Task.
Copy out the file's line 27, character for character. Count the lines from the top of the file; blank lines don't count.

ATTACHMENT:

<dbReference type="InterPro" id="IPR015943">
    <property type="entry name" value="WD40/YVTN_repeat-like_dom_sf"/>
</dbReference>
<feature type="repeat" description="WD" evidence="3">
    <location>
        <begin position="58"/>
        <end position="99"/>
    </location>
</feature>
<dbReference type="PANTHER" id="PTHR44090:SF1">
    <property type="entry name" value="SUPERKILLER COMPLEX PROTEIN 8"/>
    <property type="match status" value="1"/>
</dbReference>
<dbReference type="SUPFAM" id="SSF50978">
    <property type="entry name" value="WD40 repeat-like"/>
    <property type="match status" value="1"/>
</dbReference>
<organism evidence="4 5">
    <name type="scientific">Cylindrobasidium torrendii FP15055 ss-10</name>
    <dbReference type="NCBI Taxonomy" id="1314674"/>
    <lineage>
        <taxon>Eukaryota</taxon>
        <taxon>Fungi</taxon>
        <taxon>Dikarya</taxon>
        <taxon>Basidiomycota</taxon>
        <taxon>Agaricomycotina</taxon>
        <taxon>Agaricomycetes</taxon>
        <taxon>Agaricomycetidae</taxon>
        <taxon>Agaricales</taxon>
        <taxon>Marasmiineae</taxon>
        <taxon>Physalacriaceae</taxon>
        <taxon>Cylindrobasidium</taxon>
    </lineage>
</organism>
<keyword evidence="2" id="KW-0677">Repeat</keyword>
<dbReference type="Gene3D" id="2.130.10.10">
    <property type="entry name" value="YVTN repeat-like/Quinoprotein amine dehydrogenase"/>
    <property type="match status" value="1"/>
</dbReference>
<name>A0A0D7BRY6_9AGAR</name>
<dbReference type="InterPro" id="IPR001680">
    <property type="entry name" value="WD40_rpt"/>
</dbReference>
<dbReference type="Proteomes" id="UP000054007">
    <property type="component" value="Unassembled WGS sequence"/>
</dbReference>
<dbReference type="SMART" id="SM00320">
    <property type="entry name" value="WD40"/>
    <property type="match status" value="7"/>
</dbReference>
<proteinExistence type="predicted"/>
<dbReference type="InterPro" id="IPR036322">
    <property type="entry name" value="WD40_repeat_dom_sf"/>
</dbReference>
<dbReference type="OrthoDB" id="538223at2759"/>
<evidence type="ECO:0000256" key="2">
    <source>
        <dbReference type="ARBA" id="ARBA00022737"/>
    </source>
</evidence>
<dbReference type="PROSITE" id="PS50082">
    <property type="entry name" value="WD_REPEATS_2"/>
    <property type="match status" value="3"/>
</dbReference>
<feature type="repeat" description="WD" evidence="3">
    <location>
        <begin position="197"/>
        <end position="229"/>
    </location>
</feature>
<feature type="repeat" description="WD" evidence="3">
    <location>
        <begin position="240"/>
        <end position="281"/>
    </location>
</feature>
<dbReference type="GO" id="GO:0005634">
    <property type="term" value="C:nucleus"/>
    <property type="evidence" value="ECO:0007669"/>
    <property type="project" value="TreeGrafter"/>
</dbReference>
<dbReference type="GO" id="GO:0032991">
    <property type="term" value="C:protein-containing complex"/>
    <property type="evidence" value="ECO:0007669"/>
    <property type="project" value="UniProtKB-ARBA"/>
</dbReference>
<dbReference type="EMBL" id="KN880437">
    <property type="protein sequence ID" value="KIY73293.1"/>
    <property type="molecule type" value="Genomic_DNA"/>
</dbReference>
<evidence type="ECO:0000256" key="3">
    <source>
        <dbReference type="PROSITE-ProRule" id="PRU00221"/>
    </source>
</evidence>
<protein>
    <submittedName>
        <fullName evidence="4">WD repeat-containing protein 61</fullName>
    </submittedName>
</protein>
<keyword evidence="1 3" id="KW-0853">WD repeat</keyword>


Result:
        <taxon>Agaricomycetes</taxon>